Born in Tokyo, KISHIDA left school in 1908 to become a painter. He studied under KURODA Seiki at the Hakuba-kai’s (White Horse Society) Aoibashi Western Painting Study Center. Learning of the ‘Shirakaba’ literature and art magazine, he struck up a friendship with the artists of the Shirakaba School, becoming very impressed with the work of the Neo-Impressionists. In 1912 he helped form the Fyuzankai (Fusain Society). After the Fyuzankai was disbanded, he became influenced by the work of Dürer and the Northern Renaissance painters, developing his own form of realism painting. From 1915 to 1922 he presided over the Sodo-sha Fine Arts Society, producing works such as ‘Kiritoshi no Shasei’ (Road Cut Through a Hill), ‘Reiko-zo’ (Portrait of Reiko) and numerous mysterious-seeming still-lifes.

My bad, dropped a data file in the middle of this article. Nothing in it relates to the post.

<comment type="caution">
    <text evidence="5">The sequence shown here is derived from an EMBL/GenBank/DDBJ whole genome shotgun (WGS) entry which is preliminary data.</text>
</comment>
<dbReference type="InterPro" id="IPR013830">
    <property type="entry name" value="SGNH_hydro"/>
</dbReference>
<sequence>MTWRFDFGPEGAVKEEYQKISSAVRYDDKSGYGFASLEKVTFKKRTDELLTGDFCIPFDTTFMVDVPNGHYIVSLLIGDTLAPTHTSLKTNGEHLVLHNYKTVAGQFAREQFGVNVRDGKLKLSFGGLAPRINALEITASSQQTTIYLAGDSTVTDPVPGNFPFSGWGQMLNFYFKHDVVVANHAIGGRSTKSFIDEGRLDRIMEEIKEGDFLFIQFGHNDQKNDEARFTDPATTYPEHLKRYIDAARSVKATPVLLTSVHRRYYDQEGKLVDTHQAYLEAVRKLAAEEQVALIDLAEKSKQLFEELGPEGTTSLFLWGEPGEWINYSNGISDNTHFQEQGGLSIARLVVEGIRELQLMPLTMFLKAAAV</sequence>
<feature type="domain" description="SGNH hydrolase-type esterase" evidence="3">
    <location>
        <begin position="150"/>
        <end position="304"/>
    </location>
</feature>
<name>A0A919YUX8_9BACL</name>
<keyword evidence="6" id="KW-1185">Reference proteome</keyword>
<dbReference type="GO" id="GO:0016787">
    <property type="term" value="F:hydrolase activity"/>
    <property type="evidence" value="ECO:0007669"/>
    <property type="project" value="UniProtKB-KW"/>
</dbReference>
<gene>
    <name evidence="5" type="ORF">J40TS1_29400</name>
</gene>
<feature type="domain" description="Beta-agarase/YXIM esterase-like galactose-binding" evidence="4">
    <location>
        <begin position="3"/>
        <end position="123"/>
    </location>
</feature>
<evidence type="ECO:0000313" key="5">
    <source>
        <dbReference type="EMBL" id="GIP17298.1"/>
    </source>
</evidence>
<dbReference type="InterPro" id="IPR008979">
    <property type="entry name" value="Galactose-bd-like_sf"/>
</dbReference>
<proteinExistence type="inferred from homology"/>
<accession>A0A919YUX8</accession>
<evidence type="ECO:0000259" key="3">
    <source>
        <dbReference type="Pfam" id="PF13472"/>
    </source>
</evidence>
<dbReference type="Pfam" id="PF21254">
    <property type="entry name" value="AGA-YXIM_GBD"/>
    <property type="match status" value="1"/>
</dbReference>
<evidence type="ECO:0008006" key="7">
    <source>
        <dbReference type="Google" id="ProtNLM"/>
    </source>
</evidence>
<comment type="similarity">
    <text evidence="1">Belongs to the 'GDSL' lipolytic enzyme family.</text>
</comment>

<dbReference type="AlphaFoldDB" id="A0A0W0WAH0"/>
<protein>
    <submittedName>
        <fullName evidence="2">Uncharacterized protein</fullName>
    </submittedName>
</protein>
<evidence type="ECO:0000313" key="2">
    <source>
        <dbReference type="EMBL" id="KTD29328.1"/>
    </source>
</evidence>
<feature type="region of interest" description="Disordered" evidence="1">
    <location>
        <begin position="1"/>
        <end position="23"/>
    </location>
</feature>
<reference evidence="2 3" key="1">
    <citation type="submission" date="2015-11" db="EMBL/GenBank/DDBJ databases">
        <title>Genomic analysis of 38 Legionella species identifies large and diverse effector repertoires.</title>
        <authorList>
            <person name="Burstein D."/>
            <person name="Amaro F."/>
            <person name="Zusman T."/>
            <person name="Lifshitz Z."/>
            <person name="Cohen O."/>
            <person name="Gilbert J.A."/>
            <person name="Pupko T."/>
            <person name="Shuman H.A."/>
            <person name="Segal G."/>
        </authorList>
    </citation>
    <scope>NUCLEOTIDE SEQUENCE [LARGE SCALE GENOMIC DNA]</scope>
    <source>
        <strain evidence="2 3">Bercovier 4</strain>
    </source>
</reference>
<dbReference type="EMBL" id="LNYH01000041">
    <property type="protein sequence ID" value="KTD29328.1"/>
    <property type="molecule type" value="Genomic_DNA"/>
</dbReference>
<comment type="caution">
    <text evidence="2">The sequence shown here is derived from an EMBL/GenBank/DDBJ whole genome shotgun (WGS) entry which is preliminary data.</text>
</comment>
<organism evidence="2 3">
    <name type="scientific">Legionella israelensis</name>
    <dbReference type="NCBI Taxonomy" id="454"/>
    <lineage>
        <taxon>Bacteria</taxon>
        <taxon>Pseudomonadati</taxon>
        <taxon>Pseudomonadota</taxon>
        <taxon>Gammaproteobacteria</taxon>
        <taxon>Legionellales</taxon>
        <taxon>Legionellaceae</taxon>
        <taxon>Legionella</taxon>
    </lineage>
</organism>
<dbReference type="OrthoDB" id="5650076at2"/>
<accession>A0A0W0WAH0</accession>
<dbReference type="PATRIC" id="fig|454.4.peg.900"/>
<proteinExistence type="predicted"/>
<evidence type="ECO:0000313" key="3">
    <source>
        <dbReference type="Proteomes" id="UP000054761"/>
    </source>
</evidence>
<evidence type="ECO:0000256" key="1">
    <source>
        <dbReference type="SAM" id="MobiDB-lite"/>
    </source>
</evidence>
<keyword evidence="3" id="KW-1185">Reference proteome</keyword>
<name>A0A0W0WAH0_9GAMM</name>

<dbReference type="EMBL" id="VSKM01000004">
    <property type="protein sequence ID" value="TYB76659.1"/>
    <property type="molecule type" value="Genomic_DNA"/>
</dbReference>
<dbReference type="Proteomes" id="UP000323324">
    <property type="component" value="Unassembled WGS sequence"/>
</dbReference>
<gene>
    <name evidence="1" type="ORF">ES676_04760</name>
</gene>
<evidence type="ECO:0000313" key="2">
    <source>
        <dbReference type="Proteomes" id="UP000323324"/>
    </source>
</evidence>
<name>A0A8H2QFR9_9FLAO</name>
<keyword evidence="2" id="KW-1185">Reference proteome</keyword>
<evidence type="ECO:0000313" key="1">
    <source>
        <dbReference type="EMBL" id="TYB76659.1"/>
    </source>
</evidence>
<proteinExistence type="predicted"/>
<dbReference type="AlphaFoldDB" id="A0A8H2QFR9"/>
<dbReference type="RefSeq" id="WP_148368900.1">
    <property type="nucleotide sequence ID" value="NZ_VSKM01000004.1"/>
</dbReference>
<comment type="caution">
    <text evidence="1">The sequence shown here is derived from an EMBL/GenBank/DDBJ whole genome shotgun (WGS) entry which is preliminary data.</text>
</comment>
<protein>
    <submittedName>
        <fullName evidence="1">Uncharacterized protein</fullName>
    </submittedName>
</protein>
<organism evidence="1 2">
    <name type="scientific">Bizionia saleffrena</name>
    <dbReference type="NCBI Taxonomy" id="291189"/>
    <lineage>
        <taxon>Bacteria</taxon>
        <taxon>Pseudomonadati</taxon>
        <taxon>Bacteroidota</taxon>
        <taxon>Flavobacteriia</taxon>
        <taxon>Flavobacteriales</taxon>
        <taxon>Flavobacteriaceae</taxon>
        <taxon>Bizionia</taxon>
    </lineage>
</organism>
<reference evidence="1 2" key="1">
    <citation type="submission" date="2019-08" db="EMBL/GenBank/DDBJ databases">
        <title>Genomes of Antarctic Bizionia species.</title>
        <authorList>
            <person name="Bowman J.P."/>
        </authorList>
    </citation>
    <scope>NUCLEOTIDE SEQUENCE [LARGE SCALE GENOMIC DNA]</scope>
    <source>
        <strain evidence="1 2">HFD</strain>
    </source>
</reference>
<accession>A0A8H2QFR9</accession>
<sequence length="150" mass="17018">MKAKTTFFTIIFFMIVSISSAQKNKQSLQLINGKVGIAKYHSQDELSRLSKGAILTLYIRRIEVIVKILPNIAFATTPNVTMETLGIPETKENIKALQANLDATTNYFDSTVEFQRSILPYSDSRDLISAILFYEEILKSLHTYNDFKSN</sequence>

In 1916 he was diagnosed with tuberculosis and forced to live quietly. When his medical treatment prevented him from venturing out to sketch, he concentrated on still-life painting. In 1917 he moved to Kugenuma in Kanagawa Prefecture. The work shown here was produced when he was living in Kugenuma and an entry in his diary for June 1920 would appear to refer it. We can see the trouble he took to capture the light on that day, the red apples, the bowl and the ‘decanter and tea caddy he bought in Kyoto’ possessing a mysterious atmosphere in this still life.